Thriving Danoski Clutts collects AGC’s top honor

Las Vegas, NV – (In Business Las Vegas) – When Shawn Danoski and Bryce Clutts were asked what they were most proud of when it came to their business, they seemed stumped by the journalistic softball question.

The conversation wandered toward a hospital expansion in White Pine County amongst other things, but it became quite clear the pair would much rather focus on building an honest, thoughtful – oh yeah, and profitable – general contracting firm that gives back to its community.

It’s easy to talk about growth when your field is thriving. That was the case for many years in Las Vegas’ construction community. But today, saying your company will grow at least 40 percent from last year’s revenues seems unbelievable. Danoski Clutts is able to make that claim this year, and the secret to the contractor’s success isn’t much of a secret at all. Take care of existing clients and their referrals.

“If we make a profit on a job but lose a customer that’s a failure to us,” says Clutts. “Not making a profit isn’t a big deal; we can figure that part out.”


Today, 75 percent of Danoski Clutts’ work comes from referrals. But perhaps most impressive about the company’s ability to grow during tough times is that it is still doing the bulk of its work locally. Both principals acknowledge that strong existing client relationships will likely take the company out of state for more work in the future.

“In the next five years we plan to service more of the western region of the U.S.,” says Danoski, an admission that may push comfort levels for both executives, who are valley natives. “This is our home-base and it always will be,” Danoski adds.

Having made the goal of expanding outside of Southern Nevada in early 2009, jobs such as the recent groundbreaking of a $2.3 million hospital expansion in White Pine County and the July completion of the new Mesquite police headquarters are some examples of that strategy. But with increased competition, even for small rural jobs, the contractor is more and more selective with all the projects it pursues.

“We’re not chasing everything on the streets. … There are customers out there that are only driving for the dollar. But then you have to deal with the product,” Clutts adds.

Founded in 2001 when Danoski took a leap of faith by cashing in a $30,000 savings bond and opening up shop, the firm’s resume is impressive despite its short history. Projects like Desert Marketplace, more than 160 jobs at McCarran Airport for clients such as Wendy’s, Starbucks, Hudson News, California Pizza Kitchen and the currently under construction USO lounge for military personnel are notable. The firm has also made a name for itself for its church buildings, aviation, industrial and medical industry work.

Recently, the firm has taken on work at Strip resorts for retail merchants. Danoski says traditionally the company has been an off-Strip contractor, but in the last 18 months it has done some 12-14 Las Vegas Boulevard projects, he estimates. It was a case of satisfied clients finally getting the firm into the resort corridor. “The hard part is opening that door,” Clutts adds. “But now the doors are open.”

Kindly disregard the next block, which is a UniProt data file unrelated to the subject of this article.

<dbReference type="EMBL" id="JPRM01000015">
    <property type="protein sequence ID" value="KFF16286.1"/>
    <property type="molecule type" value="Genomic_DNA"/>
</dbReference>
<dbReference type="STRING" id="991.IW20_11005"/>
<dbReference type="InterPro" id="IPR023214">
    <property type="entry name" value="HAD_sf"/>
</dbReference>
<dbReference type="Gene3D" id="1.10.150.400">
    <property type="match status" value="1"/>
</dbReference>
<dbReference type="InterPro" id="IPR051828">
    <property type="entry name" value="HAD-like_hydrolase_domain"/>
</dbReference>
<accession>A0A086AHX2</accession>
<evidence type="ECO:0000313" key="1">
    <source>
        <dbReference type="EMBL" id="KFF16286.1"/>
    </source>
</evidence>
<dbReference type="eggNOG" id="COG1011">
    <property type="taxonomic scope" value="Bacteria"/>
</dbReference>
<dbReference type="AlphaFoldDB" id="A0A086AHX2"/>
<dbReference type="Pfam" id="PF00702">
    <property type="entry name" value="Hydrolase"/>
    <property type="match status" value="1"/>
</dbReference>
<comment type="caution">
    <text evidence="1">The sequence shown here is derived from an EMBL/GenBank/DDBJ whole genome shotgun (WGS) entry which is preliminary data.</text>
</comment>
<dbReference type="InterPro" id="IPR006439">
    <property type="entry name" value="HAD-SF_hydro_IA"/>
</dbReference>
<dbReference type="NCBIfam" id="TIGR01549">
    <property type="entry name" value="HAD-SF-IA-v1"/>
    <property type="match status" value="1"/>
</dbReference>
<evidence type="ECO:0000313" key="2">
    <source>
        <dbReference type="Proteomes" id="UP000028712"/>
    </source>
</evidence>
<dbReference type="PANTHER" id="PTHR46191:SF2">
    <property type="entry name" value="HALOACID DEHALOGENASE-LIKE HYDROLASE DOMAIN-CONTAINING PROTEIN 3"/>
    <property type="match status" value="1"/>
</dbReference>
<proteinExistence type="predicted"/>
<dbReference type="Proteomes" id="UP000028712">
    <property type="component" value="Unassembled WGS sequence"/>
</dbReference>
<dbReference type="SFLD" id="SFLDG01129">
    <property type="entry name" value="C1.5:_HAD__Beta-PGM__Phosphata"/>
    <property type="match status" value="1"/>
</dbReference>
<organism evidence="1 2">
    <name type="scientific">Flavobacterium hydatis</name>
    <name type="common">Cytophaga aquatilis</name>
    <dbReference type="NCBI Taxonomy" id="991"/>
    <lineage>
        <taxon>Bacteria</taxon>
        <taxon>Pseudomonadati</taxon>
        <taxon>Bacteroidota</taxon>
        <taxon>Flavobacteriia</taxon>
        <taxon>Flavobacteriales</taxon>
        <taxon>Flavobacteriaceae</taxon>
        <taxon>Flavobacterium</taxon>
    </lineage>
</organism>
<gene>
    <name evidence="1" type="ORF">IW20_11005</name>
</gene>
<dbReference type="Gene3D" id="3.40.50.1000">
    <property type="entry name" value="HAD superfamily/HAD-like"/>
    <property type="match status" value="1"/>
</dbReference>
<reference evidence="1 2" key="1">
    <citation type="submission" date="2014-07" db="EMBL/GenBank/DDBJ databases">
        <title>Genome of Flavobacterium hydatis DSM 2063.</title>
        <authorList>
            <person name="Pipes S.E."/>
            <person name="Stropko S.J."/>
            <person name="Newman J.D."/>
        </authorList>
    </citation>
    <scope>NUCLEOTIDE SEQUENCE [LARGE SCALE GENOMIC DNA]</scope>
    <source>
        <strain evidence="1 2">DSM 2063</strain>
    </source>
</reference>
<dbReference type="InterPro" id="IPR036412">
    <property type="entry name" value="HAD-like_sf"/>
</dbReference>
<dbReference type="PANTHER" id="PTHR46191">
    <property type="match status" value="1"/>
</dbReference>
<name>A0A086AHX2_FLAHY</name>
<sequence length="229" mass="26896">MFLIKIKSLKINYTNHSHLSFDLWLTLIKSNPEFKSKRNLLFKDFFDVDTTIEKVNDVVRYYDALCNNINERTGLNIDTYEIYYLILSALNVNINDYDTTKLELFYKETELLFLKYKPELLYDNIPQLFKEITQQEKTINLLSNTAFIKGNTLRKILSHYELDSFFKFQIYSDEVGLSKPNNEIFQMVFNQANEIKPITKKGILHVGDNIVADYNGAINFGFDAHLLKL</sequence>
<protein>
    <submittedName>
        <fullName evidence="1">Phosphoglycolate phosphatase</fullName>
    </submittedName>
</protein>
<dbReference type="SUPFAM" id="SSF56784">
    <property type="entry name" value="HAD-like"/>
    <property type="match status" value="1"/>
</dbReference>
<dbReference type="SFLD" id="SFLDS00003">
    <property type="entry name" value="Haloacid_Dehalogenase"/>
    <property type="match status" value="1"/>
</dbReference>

The relationship-first approach extends beyond clients to subcontractors as well. Now more than ever general contractors need to scrutinize subcontractors more closely before taking and submitting estimates. Clutts recalls times when his company’s bids have been accepted then a subcontractor suddenly goes out of business or withdraws its bid, tipping the balance of the overall contract. He refers to those moments as “suffering the consequences of the market.”

The principals acknowledge the company’s 16 employees as big factors in this year’s growth. The pair relies heavily on them and understands many employees are working harder than ever. “Our employees have taken a real understanding to our clients’ needs. It makes our life a lot easier.” Clutts adds. “They’re motivated by their own success and the belief that we’re all committed to keeping this company going strong. …We’re lucky in that we don’t have to do a lot of teaching with our employees. Most of them have been with us between three and eight years.”

Danoski Clutts is also known for its safety record. The firm has earned four Safe Site awards from the AGC and has gone 300,000-plus hours without lost work time due to injury.

With long-time involvement with the Girl Scouts of Frontier Council, the Nevada Childhood Cancer Foundation and other nonprofits, Danoski Clutts also works hard to make the valley a better place. Recently, the contractor provided design and budgeting services pro-bono to the Community Counseling Center of Southern Nevada. The center’s leadership is now able to seek out grants to fund a new building as a result of the contractor’s services.

“It’s a job we probably won’t even get because it’ll go out for public bid, but now they can move forward with their plans,” Danoski stated. Danoski himself is an industry advisory board committee member of UNLV’s Construction Management program. He was also appointed (by the Governor) to the 2010-2013 State Commission on Construction Education. Clutts’ efforts with the Girl Scouts also earned Danoski Clutts Building Group the Community Benefactor Award in 2009.

While the Contractor of the Year distinction often goes to older firms with longer histories, both Danoski and Clutts are quick to thank many long-time contracting firms in town for their guidance. “It’s humbling to be a part of such a small group of contractors (Contractor of the Year winners); some of which have mentored us in our careers and helped us become the organization we are today,” added Danoski.


From left to right: Charlie Stewart, Catherine Granger, Brian Palko, Shawn Danoski, Bryce Clutts, Perry Ursem, Cindy Adamo and Jim Obendorfer.